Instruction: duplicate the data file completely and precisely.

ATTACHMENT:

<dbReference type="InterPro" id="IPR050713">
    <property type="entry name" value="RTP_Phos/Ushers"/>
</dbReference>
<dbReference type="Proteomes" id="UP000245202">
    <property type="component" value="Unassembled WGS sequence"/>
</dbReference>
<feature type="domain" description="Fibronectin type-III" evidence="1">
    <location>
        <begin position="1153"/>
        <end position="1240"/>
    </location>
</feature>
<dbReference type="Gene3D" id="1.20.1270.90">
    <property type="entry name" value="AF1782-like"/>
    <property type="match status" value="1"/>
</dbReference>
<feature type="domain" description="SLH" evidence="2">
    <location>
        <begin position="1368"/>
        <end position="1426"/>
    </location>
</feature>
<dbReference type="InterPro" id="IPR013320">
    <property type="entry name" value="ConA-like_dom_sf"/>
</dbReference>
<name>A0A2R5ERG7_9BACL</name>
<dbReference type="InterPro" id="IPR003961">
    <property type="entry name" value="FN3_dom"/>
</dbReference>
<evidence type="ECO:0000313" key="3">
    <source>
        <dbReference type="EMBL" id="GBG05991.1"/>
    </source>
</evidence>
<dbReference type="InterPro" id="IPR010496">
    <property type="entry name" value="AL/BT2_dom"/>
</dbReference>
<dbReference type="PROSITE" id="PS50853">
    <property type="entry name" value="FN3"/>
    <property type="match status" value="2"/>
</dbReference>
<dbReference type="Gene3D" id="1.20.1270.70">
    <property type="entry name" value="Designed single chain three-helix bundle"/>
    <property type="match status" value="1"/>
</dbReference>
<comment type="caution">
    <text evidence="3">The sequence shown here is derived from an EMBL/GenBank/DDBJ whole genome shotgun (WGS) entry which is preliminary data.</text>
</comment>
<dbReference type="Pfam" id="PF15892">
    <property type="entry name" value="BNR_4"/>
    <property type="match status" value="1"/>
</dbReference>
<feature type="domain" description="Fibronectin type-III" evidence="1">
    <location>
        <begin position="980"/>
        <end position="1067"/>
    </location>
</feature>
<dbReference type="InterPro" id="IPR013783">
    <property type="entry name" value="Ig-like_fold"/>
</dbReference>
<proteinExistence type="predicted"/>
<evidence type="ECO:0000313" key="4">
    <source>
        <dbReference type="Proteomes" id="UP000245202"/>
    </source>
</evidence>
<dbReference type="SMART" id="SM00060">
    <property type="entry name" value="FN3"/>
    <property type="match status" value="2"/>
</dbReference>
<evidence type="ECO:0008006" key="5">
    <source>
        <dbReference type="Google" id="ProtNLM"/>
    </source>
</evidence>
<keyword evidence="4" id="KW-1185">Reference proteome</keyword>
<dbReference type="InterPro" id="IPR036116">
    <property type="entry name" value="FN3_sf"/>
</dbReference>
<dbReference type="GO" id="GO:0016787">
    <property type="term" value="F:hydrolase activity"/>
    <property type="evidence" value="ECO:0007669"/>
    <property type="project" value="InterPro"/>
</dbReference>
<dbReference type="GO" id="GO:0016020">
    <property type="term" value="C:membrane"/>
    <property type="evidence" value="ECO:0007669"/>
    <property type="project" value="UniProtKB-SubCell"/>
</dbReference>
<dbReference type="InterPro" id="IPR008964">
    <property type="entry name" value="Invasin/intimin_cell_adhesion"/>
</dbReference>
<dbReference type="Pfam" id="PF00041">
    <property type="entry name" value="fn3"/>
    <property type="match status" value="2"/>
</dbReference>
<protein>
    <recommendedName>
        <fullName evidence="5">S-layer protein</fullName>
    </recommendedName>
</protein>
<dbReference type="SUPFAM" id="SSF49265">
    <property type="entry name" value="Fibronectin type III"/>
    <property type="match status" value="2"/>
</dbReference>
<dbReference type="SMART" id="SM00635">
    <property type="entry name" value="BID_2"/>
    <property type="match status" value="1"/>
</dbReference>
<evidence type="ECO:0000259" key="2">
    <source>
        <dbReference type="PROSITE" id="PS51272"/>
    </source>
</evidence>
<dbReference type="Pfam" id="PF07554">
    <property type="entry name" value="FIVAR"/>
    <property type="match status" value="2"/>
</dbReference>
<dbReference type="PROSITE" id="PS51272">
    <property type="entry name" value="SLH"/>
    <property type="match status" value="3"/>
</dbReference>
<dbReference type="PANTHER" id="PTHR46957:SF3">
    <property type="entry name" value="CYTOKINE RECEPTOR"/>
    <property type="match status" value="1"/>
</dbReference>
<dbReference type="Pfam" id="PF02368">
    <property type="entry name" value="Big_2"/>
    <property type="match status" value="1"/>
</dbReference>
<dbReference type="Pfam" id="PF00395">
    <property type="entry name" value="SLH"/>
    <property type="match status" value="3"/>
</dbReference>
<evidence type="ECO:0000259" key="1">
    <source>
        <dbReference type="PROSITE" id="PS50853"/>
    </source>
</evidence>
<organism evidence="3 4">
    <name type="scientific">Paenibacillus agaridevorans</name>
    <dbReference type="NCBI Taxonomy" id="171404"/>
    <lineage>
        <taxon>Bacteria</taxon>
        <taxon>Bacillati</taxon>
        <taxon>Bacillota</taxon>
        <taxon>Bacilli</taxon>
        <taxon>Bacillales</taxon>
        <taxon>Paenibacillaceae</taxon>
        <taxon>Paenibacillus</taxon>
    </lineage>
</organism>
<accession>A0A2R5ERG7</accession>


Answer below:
<dbReference type="InterPro" id="IPR050713">
    <property type="entry name" value="RTP_Phos/Ushers"/>
</dbReference>
<dbReference type="Proteomes" id="UP000245202">
    <property type="component" value="Unassembled WGS sequence"/>
</dbReference>
<feature type="domain" description="Fibronectin type-III" evidence="1">
    <location>
        <begin position="1153"/>
        <end position="1240"/>
    </location>
</feature>
<dbReference type="Gene3D" id="1.20.1270.90">
    <property type="entry name" value="AF1782-like"/>
    <property type="match status" value="1"/>
</dbReference>
<feature type="domain" description="SLH" evidence="2">
    <location>
        <begin position="1368"/>
        <end position="1426"/>
    </location>
</feature>
<dbReference type="InterPro" id="IPR013320">
    <property type="entry name" value="ConA-like_dom_sf"/>
</dbReference>
<name>A0A2R5ERG7_9BACL</name>
<dbReference type="InterPro" id="IPR003961">
    <property type="entry name" value="FN3_dom"/>
</dbReference>
<evidence type="ECO:0000313" key="3">
    <source>
        <dbReference type="EMBL" id="GBG05991.1"/>
    </source>
</evidence>
<dbReference type="InterPro" id="IPR010496">
    <property type="entry name" value="AL/BT2_dom"/>
</dbReference>
<dbReference type="PROSITE" id="PS50853">
    <property type="entry name" value="FN3"/>
    <property type="match status" value="2"/>
</dbReference>
<dbReference type="Gene3D" id="1.20.1270.70">
    <property type="entry name" value="Designed single chain three-helix bundle"/>
    <property type="match status" value="1"/>
</dbReference>
<comment type="caution">
    <text evidence="3">The sequence shown here is derived from an EMBL/GenBank/DDBJ whole genome shotgun (WGS) entry which is preliminary data.</text>
</comment>
<dbReference type="Pfam" id="PF15892">
    <property type="entry name" value="BNR_4"/>
    <property type="match status" value="1"/>
</dbReference>
<feature type="domain" description="Fibronectin type-III" evidence="1">
    <location>
        <begin position="980"/>
        <end position="1067"/>
    </location>
</feature>
<dbReference type="InterPro" id="IPR013783">
    <property type="entry name" value="Ig-like_fold"/>
</dbReference>
<proteinExistence type="predicted"/>
<evidence type="ECO:0000313" key="4">
    <source>
        <dbReference type="Proteomes" id="UP000245202"/>
    </source>
</evidence>
<dbReference type="SMART" id="SM00060">
    <property type="entry name" value="FN3"/>
    <property type="match status" value="2"/>
</dbReference>
<evidence type="ECO:0008006" key="5">
    <source>
        <dbReference type="Google" id="ProtNLM"/>
    </source>
</evidence>
<keyword evidence="4" id="KW-1185">Reference proteome</keyword>
<dbReference type="InterPro" id="IPR036116">
    <property type="entry name" value="FN3_sf"/>
</dbReference>
<dbReference type="GO" id="GO:0016787">
    <property type="term" value="F:hydrolase activity"/>
    <property type="evidence" value="ECO:0007669"/>
    <property type="project" value="InterPro"/>
</dbReference>
<dbReference type="GO" id="GO:0016020">
    <property type="term" value="C:membrane"/>
    <property type="evidence" value="ECO:0007669"/>
    <property type="project" value="UniProtKB-SubCell"/>
</dbReference>
<dbReference type="InterPro" id="IPR008964">
    <property type="entry name" value="Invasin/intimin_cell_adhesion"/>
</dbReference>
<dbReference type="Pfam" id="PF00041">
    <property type="entry name" value="fn3"/>
    <property type="match status" value="2"/>
</dbReference>
<protein>
    <recommendedName>
        <fullName evidence="5">S-layer protein</fullName>
    </recommendedName>
</protein>
<dbReference type="SUPFAM" id="SSF49265">
    <property type="entry name" value="Fibronectin type III"/>
    <property type="match status" value="2"/>
</dbReference>
<dbReference type="SMART" id="SM00635">
    <property type="entry name" value="BID_2"/>
    <property type="match status" value="1"/>
</dbReference>
<evidence type="ECO:0000259" key="2">
    <source>
        <dbReference type="PROSITE" id="PS51272"/>
    </source>
</evidence>
<dbReference type="Pfam" id="PF07554">
    <property type="entry name" value="FIVAR"/>
    <property type="match status" value="2"/>
</dbReference>
<dbReference type="PROSITE" id="PS51272">
    <property type="entry name" value="SLH"/>
    <property type="match status" value="3"/>
</dbReference>
<dbReference type="PANTHER" id="PTHR46957:SF3">
    <property type="entry name" value="CYTOKINE RECEPTOR"/>
    <property type="match status" value="1"/>
</dbReference>
<dbReference type="Pfam" id="PF02368">
    <property type="entry name" value="Big_2"/>
    <property type="match status" value="1"/>
</dbReference>
<dbReference type="Pfam" id="PF00395">
    <property type="entry name" value="SLH"/>
    <property type="match status" value="3"/>
</dbReference>
<evidence type="ECO:0000259" key="1">
    <source>
        <dbReference type="PROSITE" id="PS50853"/>
    </source>
</evidence>
<organism evidence="3 4">
    <name type="scientific">Paenibacillus agaridevorans</name>
    <dbReference type="NCBI Taxonomy" id="171404"/>
    <lineage>
        <taxon>Bacteria</taxon>
        <taxon>Bacillati</taxon>
        <taxon>Bacillota</taxon>
        <taxon>Bacilli</taxon>
        <taxon>Bacillales</taxon>
        <taxon>Paenibacillaceae</taxon>
        <taxon>Paenibacillus</taxon>
    </lineage>
</organism>
<accession>A0A2R5ERG7</accession>